Jessica Whittington travelled to Switzerland on Geneva Marathon weekend and found it a great way to take in the stunning city

When it comes to resplendent running routes, a recent trip to Switzerland proved how the Harmony Geneva Marathon for Unicef has some serious bragging rights.

The event’s strapline is “Fast is Beautiful” based on the courses, which combine miles of stunning countryside with a city finish, and the fact that in 2015, 50% of runners achieved a personal best time.

While running was the focus of my visit, Geneva – voted Europe’s leading city break destination at the World Travel Awards for the past two years – has so much to offer that a three-day trip to run a half-marathon quickly turned into an action-packed and varied weekend.


This year saw the 12th edition of the Geneva Marathon, with 16,000 participants taking part across the series of races on May 7-8.

The programme offers eight events: a marathon, relay marathon, half-marathon, wheelchair half-marathon, 10km, 10km walk and Nordic walk, La Genevoise (women-only 6.5km) and junior races (from 1km to 5km).

The early May date makes it an ideal spring event to target, but in my case it also meant that it came two weeks after the London Marathon. Having reluctantly decided against taking on another 26.2 miles, I signed up for the half-marathon.

The courses take in both countryside, nestled between Lake Geneva and the French Alps, and the city centre. In the marathon and half-marathon events, after the countryside the course descends towards the Pont du Mont-Blanc and the Jet d’Eau fountain along the shores of Lake Geneva in the final miles.


The marathon and half-marathon courses have been established and approved by Swiss Athletics and the IAAF, with the 26.2-mile event this year taking place for the first time as an IAAF Bronze Label race. It is the first and only running event in Switzerland to have so far received that IAAF recognition, and with 25% less uphill running than in 2015 on the marathon course, organisers hoped for the event’s first sub-2:10 performance.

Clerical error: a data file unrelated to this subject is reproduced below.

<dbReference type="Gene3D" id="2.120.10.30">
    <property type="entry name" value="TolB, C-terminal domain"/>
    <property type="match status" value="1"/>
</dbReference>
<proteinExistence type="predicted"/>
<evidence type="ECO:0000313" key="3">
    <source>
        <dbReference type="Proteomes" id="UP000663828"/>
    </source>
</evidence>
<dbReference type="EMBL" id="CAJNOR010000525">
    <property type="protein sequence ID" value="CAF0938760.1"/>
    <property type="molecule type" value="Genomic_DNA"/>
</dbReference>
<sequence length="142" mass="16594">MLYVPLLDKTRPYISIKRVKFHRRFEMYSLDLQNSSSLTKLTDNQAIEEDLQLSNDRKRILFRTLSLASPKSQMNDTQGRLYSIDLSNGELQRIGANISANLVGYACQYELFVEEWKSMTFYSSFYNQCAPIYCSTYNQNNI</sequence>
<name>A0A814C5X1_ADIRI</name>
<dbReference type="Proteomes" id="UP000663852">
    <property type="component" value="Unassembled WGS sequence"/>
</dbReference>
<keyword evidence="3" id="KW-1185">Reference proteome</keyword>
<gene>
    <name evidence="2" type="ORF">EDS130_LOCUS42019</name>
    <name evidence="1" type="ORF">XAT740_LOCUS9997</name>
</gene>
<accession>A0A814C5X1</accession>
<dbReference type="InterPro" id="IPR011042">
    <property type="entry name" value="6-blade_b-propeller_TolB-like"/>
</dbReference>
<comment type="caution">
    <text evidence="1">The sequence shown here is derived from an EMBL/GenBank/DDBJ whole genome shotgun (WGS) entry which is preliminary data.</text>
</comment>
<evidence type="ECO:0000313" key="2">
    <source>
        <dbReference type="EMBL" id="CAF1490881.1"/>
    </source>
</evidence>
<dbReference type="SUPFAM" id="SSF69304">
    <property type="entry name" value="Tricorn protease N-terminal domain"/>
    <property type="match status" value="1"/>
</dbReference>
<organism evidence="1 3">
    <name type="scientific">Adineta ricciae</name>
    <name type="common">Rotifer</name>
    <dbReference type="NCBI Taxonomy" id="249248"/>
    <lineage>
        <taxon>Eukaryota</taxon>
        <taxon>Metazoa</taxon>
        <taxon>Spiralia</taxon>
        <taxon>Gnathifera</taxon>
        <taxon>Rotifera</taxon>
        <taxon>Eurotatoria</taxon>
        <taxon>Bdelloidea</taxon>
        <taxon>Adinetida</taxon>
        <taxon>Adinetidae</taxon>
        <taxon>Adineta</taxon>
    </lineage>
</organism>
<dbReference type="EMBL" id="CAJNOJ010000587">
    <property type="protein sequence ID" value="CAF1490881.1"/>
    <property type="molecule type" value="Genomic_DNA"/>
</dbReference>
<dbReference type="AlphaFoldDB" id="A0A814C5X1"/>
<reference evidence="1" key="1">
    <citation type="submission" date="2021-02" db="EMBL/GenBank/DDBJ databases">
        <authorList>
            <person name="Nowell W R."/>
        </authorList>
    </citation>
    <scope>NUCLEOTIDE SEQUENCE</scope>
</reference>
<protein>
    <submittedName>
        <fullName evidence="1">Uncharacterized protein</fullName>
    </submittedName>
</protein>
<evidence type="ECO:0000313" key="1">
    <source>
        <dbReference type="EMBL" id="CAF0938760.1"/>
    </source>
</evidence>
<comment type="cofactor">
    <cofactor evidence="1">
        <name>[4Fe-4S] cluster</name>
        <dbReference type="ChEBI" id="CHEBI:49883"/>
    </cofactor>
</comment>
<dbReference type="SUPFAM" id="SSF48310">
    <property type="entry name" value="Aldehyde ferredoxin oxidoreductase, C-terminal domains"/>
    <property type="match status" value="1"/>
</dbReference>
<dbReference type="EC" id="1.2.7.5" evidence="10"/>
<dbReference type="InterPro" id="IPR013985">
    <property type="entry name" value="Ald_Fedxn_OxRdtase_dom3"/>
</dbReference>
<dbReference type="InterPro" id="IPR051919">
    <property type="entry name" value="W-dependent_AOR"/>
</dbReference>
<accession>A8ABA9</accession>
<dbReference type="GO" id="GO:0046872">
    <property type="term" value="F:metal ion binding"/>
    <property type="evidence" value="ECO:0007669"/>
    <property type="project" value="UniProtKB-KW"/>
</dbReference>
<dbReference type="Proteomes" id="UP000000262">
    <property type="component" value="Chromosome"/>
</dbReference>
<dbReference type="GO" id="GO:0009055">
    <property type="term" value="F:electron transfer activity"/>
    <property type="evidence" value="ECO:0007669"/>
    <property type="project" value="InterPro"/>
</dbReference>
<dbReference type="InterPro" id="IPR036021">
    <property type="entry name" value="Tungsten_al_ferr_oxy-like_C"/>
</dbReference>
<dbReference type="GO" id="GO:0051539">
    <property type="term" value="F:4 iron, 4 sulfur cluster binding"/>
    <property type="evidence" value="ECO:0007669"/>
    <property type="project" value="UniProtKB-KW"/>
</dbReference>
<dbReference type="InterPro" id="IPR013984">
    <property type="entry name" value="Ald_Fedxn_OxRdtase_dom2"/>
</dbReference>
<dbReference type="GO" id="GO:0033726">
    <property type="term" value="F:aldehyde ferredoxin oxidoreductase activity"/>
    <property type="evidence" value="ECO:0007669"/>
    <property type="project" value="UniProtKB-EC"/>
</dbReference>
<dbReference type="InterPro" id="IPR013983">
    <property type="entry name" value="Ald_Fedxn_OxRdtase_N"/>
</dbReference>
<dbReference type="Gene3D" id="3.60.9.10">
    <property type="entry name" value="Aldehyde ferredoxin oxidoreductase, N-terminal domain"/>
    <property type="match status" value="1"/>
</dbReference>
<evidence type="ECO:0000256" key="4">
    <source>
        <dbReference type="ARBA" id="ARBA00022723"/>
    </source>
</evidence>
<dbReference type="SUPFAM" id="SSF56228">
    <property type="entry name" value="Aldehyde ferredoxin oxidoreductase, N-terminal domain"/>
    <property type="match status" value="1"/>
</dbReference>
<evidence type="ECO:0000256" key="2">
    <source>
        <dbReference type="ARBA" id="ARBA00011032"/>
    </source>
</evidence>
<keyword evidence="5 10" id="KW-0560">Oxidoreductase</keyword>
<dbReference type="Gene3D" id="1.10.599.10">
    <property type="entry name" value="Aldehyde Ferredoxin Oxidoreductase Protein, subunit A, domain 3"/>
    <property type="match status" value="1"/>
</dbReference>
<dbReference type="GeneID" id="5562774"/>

However, racing on the hottest day of the year so far, with temperatures reaching 20 degrees Celsius by the end of the marathon, 2015 Venice Marathon winner Julius Chepkwony clocked 2:11:11 to miss the course record by just 11 seconds, while his fellow Kenyan Jane Kiptoo successfully defended her title with a time of 2:35:04.

The downhill course does mean it is not eligible for record purposes, but there is good PB potential. If you’re a good club runner you could place highly – a top 50 finish overall this year required 3:05:41.

“This has to go down as the most successful edition of the Harmony Geneva Marathon for Unicef yet. Some 16,000 competitors from all over the world have experienced the best of running in this incredible city and the surrounding countryside” – Race director Ben Chandelier


The Harmony Geneva Marathon for Unicef weekend had a great festival feel, with activities in the race village taking place across the two days.

With around 2000 participants in the marathon and 5400 in the half-marathon, the Sunday morning start area wasn’t as busy as I’m used to. There were some queues for toilets but it was quick and easy to drop off, and later pick up, my bag.